Above: The 'big banyan tree' in the grounds of the Theosophical Society, Madras.
To study a banyan tree
You not only must know
Its main stem in its own soil
But also trace the growth
Of its greatness in the further soil
For then you can know the true nature of its vitality
- Rabindranath Tagore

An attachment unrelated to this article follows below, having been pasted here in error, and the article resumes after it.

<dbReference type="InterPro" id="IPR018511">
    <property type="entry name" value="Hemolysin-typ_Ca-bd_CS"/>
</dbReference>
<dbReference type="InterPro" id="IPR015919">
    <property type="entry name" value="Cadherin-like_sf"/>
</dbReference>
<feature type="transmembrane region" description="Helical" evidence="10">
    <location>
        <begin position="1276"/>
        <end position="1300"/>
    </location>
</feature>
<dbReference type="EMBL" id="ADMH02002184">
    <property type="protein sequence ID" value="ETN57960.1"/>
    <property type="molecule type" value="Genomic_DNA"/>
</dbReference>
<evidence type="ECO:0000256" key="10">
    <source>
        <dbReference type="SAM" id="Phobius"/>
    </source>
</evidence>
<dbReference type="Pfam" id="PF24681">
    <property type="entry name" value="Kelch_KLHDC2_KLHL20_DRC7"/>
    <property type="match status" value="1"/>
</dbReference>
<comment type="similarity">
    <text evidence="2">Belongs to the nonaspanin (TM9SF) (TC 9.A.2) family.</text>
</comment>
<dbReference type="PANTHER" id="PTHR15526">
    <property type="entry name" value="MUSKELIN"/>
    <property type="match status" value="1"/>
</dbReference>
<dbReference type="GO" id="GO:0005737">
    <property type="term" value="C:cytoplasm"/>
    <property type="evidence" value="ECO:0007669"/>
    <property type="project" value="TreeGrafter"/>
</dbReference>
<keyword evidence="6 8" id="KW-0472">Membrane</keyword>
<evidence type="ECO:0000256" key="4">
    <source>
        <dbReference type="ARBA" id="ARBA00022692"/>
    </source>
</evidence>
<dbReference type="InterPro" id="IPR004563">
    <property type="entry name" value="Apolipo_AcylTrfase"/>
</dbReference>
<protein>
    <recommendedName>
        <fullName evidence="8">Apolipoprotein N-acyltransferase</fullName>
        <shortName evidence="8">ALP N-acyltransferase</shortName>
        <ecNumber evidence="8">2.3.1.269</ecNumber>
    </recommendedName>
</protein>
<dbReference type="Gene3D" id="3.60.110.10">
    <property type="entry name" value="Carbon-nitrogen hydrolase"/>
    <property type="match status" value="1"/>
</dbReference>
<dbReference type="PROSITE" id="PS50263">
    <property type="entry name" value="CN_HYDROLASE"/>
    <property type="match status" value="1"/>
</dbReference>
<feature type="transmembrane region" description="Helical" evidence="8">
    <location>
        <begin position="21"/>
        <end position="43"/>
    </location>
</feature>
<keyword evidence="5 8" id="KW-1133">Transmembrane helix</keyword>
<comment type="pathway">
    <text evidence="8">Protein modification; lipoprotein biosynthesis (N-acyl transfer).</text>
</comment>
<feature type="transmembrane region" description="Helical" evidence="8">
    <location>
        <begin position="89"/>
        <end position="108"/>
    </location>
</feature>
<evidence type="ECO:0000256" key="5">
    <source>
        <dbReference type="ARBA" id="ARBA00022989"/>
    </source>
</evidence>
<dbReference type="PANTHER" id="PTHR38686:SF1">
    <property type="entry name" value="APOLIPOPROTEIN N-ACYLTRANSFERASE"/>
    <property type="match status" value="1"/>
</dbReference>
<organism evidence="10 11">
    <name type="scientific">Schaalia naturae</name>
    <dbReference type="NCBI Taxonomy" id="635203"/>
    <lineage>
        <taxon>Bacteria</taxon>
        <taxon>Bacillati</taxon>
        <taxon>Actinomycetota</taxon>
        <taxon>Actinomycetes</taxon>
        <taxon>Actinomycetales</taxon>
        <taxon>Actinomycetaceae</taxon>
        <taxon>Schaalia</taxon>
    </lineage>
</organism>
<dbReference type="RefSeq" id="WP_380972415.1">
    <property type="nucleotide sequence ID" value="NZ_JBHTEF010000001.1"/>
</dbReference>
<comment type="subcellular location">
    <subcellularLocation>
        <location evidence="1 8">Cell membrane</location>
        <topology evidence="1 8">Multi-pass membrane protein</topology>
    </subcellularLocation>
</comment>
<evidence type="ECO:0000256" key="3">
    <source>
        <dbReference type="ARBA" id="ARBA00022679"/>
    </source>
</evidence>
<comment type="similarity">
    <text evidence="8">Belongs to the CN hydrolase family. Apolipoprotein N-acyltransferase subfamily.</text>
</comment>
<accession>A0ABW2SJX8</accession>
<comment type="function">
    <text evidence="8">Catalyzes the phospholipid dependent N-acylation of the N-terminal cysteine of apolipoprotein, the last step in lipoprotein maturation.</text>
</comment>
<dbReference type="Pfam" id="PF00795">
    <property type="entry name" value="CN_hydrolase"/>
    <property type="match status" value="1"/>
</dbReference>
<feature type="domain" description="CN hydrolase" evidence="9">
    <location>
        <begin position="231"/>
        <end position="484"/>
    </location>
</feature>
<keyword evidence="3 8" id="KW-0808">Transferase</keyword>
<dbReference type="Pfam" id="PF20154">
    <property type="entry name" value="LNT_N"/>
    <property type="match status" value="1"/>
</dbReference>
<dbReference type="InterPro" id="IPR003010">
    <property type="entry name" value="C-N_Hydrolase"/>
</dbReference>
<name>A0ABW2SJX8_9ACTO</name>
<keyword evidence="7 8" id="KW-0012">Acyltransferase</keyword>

There are two banyan trees literally 'outside my window'. In between them stands a small shrine. The Banyan is sacred to Hindus and temples are often built where a Banyan stands. Its leaves are tear-drop shaped. It also has 'aerial' roots which drop down to the ground and become anchored in the soil. As a result, the tree expands and covers a very large area. Many places in India and other countries in Asia boast a 'big banyan tree' as a tourist attraction. The Banyan tree you see above is more than 450 years old and covers an area of over 4,500 square metres! No wonder then that it's believed to represent eternal life.